He boarded the steamboat Scotia and returned to Rothesay, where both he and Rose had been on holiday.

On July 31, he had left his job as a patternmaker in Springburn, collecting his outstanding wages.

That same day he sold his tools, for 25 Shilling, to a broker in the South Side of Glasgow.

He wrote to his landlady, enclosing a postal order for his rent, saying that there were ''some people trying to get me into trouble, and I think you should give them no information at all, and I will prove to them how they are mistaken before long.''

When the Englishman failed to return home his family raised the alarm and, following concerted searches involved across the island, the body was discovered on August 4.

When this news was released, Laurie was already on the run. For a month, sightings of him were reported all over Scotland and the North of England.

On September 3, Police Constable James Gordon spotted Laurie in Hamilton and assisted by a group of miners, pursued him to Bogwood.

A boy told the policeman ''there is something in that bush.''

It was Laurie, who had attempted suicide, his throat slit by the open razor in his hand. The only thing he was sorry about was that he ''had not done it right.''

When cautioned and charged, he replied: ''I robbed the man, but I did not murder him.''

The Crown case relied heavily on the evidence of Dr Andrew Gilmour, a Linlithgow surgeon who had been on holiday in Arran.

He and Dr William Fullerton of Lamlash went to Corr-na-Fourin when the body was discovered. They stated categorically that death had been caused by blows inflicted by a blunt instrument.

However, under cross-examination, they admitted it was possible that the injuries could have been caused by a fall.

On September 27, the body had been exhumed in the presence of Dr Henry Littlejohn, medical officer of health for Edinburgh and police surgeon for Edinburgh.

He, too, stated that Rose had been murdered. And he, too, agreed with defence counsel that a fall might have caused the terrible injuries to the head and face.

For its part, the defence put up three doctors who believed that a fall was the most likely cause of death.

However, none of these doctors had examined the body and agreed with the prosecution that the injuries could have been caused by blows inflicted by a blunt instrument.

The evidence of the police officers present when the body was discovered provided a strange twist to the grisly tale.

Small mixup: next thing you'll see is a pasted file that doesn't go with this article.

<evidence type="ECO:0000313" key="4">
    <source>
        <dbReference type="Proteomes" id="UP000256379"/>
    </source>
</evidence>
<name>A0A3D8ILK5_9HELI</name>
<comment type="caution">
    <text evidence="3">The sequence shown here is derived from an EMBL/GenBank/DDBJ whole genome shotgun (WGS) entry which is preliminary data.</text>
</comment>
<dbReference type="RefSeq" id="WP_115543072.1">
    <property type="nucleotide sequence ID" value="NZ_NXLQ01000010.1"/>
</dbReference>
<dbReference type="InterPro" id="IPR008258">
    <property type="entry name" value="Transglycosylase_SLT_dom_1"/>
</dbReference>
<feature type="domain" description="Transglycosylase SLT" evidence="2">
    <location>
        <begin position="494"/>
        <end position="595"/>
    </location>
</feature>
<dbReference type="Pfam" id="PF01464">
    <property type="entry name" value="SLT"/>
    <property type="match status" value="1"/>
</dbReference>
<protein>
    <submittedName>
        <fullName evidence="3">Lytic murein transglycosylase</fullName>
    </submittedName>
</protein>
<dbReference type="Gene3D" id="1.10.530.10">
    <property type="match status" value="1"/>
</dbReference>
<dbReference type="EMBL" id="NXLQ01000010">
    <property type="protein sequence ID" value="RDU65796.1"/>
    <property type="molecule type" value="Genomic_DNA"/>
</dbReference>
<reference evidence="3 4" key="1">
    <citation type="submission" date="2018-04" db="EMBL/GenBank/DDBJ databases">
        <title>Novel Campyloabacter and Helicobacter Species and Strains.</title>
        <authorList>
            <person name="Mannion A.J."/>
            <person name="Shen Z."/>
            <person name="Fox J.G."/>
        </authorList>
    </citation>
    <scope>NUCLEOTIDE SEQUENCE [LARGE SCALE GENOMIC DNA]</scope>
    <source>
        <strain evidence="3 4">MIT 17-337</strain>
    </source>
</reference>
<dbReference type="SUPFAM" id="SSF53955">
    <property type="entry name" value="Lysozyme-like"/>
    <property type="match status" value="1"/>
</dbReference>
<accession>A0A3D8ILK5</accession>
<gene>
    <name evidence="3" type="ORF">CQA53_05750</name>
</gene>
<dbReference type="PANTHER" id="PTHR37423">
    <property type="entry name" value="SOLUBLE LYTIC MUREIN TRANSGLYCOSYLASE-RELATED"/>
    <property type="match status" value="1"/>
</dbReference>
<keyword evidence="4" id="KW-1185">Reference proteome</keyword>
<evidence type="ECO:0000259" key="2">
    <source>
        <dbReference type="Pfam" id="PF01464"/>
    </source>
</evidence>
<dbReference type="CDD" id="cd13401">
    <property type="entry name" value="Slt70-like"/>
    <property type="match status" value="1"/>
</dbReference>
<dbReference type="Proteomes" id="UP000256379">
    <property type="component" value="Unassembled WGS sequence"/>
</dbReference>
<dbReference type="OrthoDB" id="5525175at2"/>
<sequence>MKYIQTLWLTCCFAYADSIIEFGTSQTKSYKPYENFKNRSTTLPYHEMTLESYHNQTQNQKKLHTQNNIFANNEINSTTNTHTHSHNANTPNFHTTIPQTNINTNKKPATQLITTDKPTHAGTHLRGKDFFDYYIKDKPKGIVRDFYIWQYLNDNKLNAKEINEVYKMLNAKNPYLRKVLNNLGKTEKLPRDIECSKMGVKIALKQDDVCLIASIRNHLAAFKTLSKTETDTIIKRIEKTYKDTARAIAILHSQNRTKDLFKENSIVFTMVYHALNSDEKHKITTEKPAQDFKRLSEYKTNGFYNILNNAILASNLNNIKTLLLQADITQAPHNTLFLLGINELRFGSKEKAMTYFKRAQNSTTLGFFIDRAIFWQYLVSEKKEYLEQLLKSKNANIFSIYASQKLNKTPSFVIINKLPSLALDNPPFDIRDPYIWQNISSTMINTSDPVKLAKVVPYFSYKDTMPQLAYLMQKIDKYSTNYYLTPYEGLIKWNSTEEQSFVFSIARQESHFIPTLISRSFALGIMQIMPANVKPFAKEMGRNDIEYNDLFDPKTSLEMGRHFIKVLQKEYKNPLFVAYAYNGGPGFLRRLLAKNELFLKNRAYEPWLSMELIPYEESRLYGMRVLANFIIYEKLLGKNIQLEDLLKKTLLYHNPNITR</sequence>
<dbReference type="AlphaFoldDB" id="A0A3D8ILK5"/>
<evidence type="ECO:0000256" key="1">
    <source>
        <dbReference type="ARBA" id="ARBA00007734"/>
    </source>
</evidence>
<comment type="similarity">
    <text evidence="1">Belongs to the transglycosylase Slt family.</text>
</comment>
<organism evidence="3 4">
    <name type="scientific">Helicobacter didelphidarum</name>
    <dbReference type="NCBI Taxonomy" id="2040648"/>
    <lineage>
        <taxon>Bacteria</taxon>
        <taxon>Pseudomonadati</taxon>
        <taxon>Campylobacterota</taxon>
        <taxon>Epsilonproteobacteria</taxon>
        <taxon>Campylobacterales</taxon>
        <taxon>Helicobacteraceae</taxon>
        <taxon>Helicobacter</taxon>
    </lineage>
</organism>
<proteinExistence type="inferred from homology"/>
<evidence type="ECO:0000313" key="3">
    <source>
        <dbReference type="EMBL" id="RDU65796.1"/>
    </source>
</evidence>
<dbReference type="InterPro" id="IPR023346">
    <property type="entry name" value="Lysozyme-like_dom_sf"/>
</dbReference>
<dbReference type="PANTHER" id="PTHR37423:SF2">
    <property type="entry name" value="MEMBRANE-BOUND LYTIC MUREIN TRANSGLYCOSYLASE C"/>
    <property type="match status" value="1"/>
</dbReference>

Sergeant William Munro, of Lamlash, was reluctant to answer questions about the whereabouts of Rose's boots.

The Solicitor-General asked: ''Where are the boots now?'' Munro: ''I cannot say.''

Finally, the Lord Justice-Clerk demanded: ''Do you know?''

Sheepishly, Munro said: ''I believe they were buried . . . on the beach above the high-water mark.''

Police Constable Duncan Coll had buried them. Munro said he did not know who had given the order to do so, but the chief constable had been present at the time.

The mystery of the buried boots was concluded at least.

After only 45 minutes of deliberation, the jury returned its majority verdict. The public was on tenterhooks for the decision.

The Glasgow Herald, which carried a page and a half of the case each day, reported:

''The verdict was intimated over the telephone to the head office of the Evening Times where it was received about 10.25 pm, and in a very few minutes, the late edition was on sale in the streets, a large staff of boys being in attendance.

“Fifteen minutes afterwards, heavy parcels were dispatched throughout the city. The various district offices of the Evening Times were literally besieged about eleven o'clock at night, crowds extending halfway across each street, and in retail shops, the papers were snatched up as soon as they came to hand.

“The printing machines at the head office were kept working till midnight, at which hour 167,000 copies had been sent out and distributed.”